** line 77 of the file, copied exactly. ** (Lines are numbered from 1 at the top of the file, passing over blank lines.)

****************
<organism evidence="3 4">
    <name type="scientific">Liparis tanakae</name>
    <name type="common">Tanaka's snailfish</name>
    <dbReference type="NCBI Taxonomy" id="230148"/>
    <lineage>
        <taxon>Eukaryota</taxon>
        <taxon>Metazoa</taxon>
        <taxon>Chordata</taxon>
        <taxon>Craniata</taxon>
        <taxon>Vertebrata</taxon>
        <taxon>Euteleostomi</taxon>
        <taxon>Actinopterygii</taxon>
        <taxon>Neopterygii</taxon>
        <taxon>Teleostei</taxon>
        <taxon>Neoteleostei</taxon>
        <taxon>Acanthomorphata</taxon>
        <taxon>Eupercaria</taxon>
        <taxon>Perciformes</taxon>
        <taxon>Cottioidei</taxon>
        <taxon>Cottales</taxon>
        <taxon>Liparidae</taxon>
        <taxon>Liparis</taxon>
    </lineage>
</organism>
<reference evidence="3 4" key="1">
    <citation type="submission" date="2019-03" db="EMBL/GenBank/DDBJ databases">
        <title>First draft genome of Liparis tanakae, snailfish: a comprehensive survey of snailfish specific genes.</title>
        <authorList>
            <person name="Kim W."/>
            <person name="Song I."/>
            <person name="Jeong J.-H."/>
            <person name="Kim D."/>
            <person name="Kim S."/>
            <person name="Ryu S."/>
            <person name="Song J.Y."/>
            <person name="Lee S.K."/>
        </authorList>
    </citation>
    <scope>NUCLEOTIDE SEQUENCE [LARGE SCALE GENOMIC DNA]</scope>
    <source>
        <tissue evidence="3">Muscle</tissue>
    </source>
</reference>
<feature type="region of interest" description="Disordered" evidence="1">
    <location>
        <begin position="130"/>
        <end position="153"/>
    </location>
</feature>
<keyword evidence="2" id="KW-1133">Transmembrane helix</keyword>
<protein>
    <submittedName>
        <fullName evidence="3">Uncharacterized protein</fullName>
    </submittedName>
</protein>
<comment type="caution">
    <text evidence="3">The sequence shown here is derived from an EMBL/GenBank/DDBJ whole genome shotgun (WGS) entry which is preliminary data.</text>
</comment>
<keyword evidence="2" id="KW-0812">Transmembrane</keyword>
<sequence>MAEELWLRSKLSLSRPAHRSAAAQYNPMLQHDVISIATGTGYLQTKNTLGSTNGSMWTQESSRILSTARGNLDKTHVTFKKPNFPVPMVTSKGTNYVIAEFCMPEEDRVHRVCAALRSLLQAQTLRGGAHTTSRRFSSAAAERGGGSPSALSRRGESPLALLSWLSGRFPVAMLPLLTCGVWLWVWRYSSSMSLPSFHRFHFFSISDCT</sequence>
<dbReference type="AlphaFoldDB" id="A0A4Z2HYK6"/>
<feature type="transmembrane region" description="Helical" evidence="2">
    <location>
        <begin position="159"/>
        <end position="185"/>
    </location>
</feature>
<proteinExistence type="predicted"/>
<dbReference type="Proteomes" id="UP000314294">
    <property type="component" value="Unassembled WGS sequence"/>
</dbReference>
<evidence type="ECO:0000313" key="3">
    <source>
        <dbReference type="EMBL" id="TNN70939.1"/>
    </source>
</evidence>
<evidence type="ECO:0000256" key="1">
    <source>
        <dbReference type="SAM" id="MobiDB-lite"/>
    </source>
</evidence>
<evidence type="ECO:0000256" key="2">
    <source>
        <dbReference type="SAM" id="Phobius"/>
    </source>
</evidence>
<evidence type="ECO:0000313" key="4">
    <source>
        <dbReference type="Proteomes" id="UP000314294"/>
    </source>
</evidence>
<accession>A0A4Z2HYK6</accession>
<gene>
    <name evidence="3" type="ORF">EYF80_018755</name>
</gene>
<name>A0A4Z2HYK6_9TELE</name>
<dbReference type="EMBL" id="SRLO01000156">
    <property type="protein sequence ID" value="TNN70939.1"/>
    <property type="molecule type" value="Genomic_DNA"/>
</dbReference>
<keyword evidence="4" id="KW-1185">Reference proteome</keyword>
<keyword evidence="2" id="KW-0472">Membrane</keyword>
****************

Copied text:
<evidence type="ECO:0000256" key="1">